Bill Johnston – 23rd September 2022
Subjects Process, Citizens Assemble: Scotland the Monarchy post Elizabeth
Whilst the passing of Queen Elizabeth and the ritual accession of King Charles III may suggest that the place of the monarchy is settled, there is scope to analyse and question what constitutional and political direction Great Britain takes in the coming years. Of course, the British establishment will be intent on stifling debate before the Coronation of Charles to ensure the national status quo. Arguably this has been the hegemonic purpose behind the orchestration of events and media coverage since the Queen’s death.
These manoeuvres can be seen as part of the conceptual framing of a discourse of age and ageing in the UK in relation to politics and constitutional options. In this case an emphasis on the relative support for monarchy along generational lines – older people very supportive, younger people less so.
The national conversation needs to move beyond simple, possibly outright Ageist, categories of “old” versus “young” to offer a more nuanced approach, which may be useful in debating Great Britain’s future before Charles’s coronation, and to suggest a means of focussing that debate.
The Language of Age: Chronology, life course, generations, and cohorts.
The ‘Elizabethan Age’ was probably one of the most repeated phrases in recent weeks, giving the impression of a steady flow of history and national unity through the life of one key figure with whom we can all feel some form of relationship due to her considerable longevity. Accounts of generational differences in the response to Elizabeth’s passing and the future of monarchy have been equally prominent. Older generations typically presented as supportive on both topics, whilst younger groups gave more mixed responses, respectful of the moment of mourning but sceptical on the forward march of monarchy.
In effect the chronological age of the Queen (96) as well as the length of her reign (longer than the lifetime of around 89% of the current Scottish population) is conflated with notions of a social and cultural ‘age’ to present a simplistic account of constitutional factors such as the place of monarchy in a democracy.
Exclusive focus on the personal and public life course of the Queen relegated all other lives to the side lines and made it easy to present emotional reactions of loss, respect for the departed and condolences for the bereaved as the entirety of ‘our’ lives. Since most reporters never went into depth, or sought out alternative perspectives, we are led to believe the ‘nation’ is united not only in grief for the passing of Queen Elizabeth, but also on the necessity of the instant succession to the throne and headship of state by her eldest son.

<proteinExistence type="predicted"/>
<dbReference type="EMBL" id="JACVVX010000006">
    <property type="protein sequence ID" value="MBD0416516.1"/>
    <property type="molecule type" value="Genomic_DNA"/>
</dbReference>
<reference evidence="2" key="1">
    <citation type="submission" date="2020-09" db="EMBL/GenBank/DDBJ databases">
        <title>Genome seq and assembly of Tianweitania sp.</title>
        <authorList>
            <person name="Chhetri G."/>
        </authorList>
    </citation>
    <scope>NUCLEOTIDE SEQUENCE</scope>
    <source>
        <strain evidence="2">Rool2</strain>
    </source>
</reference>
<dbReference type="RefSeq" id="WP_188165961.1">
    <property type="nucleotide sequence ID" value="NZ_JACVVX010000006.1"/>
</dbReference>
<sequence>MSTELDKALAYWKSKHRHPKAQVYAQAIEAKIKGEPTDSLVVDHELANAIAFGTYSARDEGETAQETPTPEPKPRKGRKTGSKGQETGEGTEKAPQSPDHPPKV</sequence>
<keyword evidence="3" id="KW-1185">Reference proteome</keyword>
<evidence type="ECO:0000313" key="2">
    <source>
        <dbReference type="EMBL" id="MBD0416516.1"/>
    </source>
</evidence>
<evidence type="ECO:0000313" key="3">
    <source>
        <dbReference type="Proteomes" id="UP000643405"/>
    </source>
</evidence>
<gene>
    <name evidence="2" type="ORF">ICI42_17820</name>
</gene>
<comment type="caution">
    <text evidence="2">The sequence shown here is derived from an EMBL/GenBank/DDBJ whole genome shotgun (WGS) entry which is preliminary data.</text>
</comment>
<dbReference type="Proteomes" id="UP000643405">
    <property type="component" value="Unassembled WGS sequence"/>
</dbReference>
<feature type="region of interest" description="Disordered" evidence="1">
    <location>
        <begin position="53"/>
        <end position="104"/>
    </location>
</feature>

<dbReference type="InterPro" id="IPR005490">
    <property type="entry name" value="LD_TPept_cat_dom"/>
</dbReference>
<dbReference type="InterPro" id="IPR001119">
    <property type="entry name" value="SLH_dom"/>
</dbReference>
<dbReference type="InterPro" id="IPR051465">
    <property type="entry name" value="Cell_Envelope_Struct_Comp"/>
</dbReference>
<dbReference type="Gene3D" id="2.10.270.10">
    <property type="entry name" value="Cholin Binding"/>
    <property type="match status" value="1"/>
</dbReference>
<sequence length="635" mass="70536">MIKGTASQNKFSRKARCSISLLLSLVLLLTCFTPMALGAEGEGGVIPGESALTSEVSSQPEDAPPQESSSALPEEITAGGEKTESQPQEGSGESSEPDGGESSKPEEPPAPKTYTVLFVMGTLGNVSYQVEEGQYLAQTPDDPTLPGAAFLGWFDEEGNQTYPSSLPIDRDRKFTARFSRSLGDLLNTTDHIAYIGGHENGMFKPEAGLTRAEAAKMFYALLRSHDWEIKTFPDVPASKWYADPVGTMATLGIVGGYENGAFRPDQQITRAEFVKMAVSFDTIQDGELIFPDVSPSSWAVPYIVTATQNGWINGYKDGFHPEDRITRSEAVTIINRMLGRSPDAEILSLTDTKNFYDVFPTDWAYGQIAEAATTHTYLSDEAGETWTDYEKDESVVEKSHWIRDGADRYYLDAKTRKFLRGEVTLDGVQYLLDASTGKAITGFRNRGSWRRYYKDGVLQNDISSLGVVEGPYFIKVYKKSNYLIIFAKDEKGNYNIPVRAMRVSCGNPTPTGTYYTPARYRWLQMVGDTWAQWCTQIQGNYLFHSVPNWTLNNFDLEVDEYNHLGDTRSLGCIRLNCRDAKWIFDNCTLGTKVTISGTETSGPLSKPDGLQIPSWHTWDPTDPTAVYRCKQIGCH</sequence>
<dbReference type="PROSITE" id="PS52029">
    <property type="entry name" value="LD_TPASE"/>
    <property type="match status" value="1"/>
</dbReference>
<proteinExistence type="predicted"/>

However, the individual life course is contextualised by social change in historical time, impacting all those alive at the same period in a variety of disparate ways. This socialised experience is usefully described in terms of age cohorts and period effects. Dramatic events in history like wars, colonialism, economic shocks, pandemics, and social conflicts colour the experience of people in a common age cohort and can define their views on the relationship of monarchy to democracy.
The repeated references to World War II and the early days of Elizabeth’s reign as common, defining experiences of the older age groups turning out for acts of remembrance exemplifies the use of the age cohort construct. What is missing, however, is any detailed sense of the breadth of the experiences and opinions of younger generations and this impoverishes any explanation of why they might be disillusioned with the status quo and what they might want for the future.
At base to be young is to be regarded as active and full of potential, to be old is to be passive and empty of possibility. This bald proposition might describe ageing as generally understood in the UK in the last hundred years and explain the emphasis on the future belonging to the young. This is certainly a common perspective on the prospects for Scottish independence. Applied to the question of monarchy, however, there is a clear threat to its future if the current cohorts of energetic young people, who haven’t shared the earlier experiences of the old groupings, turn against the monarchy or are at least willing to debate its future if given the opportunity.
This is an intriguing shift in perspective from the establishment position of turning ‘the young’ against ‘the old’ over the supposed intergenerational economic advantages of the ‘baby boomers’, to a more unpredictable and therefore unstable position, where younger cohorts might focus on the major political issue of the position of a hereditary monarchy continuing to provide the head of state for a democracy.